Chains while Bench Pressing

Discussion in 'Home Exercise Equipment' started by UFGatorDude30, Apr 23, 2007.

  1. UFGatorDude30

    UFGatorDude30 New Member

    Back in high school, our coaches had us strap extra long chains around the bar while benching so as we were doing the eccentric portion of the exercise, part of the chain would rest on the ground making it lighter. Obviously as you lift it, you are lifting the chain up off the ground which also makes it heavier. I guess the whole point was to make it get harder and harder towards the latter part of the concentric.

    After looking around here, it seems this is kind of useless since it is making the eccentric part of the lift get easier and the concetric get harder.

    Anyone got any thoughts on this as to whether it's a good idea or not.
     
  2. scientific muscle

    scientific muscle New Member

    It is not really a good idea unless you are a powerlifter and use a benching shirt.
     
  3. Totentanz

    Totentanz Super Moderator Staff Member

    Not for HST, but if you are working on lockout strength, then sure.
     
  4. scientific muscle

    scientific muscle New Member

    Exactly, most 'raw' benchers have no problem locking out. With a benching shirt, the shirt helps get the bar off the chest, but helps very little with the lockout. The shirt allows heavy loads that you normally couldn't get off the chest, that is why you see powerlifters working on lockout strength all the time, doing board presses and chain work. They don't have to worry too much about the lower portion of the lift since they wear a shirt.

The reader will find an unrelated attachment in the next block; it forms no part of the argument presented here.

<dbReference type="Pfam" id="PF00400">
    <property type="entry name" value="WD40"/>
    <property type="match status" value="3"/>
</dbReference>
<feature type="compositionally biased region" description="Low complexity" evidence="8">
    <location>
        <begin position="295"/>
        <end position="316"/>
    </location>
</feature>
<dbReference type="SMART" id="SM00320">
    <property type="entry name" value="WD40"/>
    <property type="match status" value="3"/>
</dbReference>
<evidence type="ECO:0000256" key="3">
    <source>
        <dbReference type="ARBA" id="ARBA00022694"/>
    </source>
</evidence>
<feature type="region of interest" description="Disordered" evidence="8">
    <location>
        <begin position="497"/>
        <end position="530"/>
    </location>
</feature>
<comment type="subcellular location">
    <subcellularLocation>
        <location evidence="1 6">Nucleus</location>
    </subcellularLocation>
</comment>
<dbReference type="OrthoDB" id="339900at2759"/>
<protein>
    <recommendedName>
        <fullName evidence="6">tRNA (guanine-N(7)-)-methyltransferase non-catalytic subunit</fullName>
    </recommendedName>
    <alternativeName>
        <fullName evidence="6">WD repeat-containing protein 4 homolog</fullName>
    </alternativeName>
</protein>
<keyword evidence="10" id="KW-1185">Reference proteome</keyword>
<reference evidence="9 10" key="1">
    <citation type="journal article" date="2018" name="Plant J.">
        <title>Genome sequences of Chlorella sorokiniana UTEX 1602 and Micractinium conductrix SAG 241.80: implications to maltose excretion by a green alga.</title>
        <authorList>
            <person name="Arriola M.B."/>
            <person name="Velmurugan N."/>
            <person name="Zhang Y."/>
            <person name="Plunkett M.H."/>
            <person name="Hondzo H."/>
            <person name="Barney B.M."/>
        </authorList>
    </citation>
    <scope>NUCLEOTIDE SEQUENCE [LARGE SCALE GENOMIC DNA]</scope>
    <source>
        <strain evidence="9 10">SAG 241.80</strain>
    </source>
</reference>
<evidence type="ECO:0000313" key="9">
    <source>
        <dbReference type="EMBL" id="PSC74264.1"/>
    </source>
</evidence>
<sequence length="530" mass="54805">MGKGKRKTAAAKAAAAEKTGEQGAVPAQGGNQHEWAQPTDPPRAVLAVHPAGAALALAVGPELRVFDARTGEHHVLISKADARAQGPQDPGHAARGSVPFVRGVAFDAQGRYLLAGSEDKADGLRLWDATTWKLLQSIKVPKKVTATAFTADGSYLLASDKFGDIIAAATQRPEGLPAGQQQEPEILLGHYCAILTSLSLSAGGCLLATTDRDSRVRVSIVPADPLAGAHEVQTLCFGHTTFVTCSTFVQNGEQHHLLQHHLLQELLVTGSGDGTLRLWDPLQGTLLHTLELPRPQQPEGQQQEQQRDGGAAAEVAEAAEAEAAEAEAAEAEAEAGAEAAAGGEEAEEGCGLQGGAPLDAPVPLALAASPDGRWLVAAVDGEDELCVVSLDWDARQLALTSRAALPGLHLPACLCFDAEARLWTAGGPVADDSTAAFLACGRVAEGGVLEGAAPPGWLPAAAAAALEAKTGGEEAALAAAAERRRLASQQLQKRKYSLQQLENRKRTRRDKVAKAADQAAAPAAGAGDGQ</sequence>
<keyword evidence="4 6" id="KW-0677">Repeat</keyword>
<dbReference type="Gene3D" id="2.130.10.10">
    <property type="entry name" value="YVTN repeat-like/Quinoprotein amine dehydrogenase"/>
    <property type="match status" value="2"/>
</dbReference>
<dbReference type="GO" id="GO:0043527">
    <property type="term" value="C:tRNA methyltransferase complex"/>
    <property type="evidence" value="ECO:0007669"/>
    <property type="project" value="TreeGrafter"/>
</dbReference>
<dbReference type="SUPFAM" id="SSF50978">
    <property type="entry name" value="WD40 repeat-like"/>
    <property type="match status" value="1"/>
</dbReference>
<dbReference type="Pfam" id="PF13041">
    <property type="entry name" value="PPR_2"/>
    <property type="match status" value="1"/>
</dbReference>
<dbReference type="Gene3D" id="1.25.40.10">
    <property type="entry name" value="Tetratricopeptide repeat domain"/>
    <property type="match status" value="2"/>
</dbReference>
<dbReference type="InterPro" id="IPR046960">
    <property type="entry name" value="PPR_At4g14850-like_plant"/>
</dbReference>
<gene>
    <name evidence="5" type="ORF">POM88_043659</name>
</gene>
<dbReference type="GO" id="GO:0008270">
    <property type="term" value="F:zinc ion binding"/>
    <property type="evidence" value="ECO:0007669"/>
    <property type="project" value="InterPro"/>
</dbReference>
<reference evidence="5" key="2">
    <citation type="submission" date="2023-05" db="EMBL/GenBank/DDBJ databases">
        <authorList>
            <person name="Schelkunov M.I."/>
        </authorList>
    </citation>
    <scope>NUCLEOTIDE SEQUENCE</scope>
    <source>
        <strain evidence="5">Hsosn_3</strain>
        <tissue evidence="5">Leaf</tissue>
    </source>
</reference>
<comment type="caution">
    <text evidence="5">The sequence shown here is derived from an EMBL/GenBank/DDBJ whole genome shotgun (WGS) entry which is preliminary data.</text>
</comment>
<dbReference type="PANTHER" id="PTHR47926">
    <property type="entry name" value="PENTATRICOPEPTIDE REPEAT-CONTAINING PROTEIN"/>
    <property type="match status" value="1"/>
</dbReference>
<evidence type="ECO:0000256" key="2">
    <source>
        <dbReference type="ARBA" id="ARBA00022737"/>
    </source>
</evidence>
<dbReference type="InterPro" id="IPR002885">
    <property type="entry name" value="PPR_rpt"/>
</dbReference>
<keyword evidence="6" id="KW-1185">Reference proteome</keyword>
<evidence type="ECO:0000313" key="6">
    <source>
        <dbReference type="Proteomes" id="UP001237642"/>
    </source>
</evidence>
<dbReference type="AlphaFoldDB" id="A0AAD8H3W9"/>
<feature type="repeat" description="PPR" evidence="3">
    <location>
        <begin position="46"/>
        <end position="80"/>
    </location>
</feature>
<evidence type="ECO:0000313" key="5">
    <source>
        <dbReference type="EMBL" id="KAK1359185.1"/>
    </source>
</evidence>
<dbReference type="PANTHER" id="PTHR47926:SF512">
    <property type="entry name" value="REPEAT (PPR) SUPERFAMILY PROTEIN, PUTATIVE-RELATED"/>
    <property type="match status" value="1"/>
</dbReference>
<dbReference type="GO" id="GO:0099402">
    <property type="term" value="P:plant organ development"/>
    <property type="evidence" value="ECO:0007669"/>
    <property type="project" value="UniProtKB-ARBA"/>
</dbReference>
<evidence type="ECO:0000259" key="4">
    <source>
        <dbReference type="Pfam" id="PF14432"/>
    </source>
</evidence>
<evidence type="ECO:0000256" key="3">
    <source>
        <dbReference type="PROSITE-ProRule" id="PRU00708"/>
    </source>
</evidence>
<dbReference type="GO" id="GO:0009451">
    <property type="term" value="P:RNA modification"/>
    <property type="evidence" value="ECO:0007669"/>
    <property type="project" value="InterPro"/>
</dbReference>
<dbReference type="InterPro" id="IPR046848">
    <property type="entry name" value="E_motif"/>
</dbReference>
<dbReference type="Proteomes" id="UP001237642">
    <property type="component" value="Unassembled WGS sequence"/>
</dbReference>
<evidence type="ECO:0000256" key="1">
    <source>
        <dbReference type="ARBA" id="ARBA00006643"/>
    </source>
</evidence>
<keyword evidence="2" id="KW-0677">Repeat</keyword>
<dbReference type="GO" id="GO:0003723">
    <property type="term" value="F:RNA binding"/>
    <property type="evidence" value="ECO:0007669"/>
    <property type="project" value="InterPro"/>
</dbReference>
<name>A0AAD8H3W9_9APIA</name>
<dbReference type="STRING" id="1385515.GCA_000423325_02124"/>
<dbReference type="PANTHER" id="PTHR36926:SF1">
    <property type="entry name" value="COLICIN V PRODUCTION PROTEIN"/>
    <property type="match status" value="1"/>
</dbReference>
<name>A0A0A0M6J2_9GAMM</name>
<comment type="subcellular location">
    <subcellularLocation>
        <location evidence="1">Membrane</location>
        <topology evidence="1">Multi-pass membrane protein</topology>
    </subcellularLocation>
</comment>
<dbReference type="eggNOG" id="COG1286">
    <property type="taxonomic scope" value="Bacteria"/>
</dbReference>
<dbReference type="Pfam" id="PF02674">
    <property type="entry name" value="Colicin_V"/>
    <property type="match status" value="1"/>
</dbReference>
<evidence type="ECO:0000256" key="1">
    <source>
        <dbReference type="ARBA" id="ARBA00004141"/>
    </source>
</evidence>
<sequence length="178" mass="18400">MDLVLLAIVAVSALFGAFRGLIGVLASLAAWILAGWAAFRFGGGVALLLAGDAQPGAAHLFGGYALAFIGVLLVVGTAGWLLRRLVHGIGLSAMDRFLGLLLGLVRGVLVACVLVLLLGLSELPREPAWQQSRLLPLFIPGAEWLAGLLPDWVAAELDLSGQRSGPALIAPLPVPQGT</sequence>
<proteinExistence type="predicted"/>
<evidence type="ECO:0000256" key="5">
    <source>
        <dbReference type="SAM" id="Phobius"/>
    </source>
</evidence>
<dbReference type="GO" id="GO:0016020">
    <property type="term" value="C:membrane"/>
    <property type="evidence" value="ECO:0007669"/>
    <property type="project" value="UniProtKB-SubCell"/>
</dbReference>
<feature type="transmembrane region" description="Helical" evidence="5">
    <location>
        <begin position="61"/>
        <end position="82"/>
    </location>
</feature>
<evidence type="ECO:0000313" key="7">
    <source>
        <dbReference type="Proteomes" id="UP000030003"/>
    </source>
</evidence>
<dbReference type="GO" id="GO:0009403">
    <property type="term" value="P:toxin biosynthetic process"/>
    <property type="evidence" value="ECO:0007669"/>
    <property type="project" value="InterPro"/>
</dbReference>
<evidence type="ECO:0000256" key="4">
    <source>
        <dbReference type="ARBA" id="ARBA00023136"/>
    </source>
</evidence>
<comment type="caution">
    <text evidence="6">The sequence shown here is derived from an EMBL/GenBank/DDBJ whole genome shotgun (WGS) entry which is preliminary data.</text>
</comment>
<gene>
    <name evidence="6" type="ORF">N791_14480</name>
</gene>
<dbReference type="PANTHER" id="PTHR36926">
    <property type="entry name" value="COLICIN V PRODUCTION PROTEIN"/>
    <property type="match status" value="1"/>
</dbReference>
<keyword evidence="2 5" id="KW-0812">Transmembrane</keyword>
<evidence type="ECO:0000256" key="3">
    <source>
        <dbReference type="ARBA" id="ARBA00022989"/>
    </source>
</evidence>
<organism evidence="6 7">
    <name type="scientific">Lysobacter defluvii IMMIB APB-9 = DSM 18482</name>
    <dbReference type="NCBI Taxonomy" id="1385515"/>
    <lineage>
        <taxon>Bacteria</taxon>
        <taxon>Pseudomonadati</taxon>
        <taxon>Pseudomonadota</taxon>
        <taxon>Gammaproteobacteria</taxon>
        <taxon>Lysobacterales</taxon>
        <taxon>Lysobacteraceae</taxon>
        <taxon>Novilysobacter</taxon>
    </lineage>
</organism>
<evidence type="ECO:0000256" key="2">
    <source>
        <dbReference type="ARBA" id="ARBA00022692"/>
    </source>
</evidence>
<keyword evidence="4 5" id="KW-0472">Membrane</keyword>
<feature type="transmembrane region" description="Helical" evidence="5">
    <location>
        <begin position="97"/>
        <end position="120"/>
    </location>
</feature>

5. Totentanz

    Totentanz Super Moderator Staff Member

    One of my friends went to a meet this weekend. There was this angry somoan there who benched 700 lbs with a shirt, after warming up with supposedly 500 raw. Crazy.
    Then there was some real fat girl in a shirt who failed on 190. Heh.
     
  6. the_dark_master

    the_dark_master New Member

    [​IMG] [​IMG]
    I don't know whether to laugh or cry... Chains/bands allow the load/tension to be maintained in the muscle whilst leverages become more favourable (ie top of a squat/dip or the bottom of a pulldown etc) Depending on the actual chain weight of course.
    So it's a win-win situation allround; both for strength & HST.

    And at least the "fat lass" stepped up to the plate(s)
     
  7. scientific muscle

    scientific muscle New Member

    ...and if you get advanced enough you don't even need plates....you can buy a padlock, wrap the chains around your body and the bench and bar and then press until the chains snap. For progressive overload start out with thin chains and buy thicker and thicker ones as you get stronger! [​IMG] [​IMG]
     
  8. scientific muscle

    scientific muscle New Member

    <div>
    (the_dark_master @ Apr. 29 2007,15:13)</div><div id="QUOTEHEAD">QUOTE</div><div id="QUOTE">[​IMG]  [​IMG]
    I don't know whether to laugh or cry... Chains/bands allow the load/tension to be maintained in the muscle whilst leverages become more favourable (ie top of a squat/dip or the bottom of a pulldown etc) Depending on the actual chain weight of course.
    So it's a win-win situation allround; both for strength &amp; HST.

    And at least the &quot;fat lass&quot; stepped up to the plate(s)</div>
    I guess that is a useful idea TDM, maybe I will try chains one day for bench/deadlift, etc. It would probably be a great trapezius/upper back/quadriceps builder to use heavy chains deadlifting so the load gets heavier as the bar gets closer to lockout!
     

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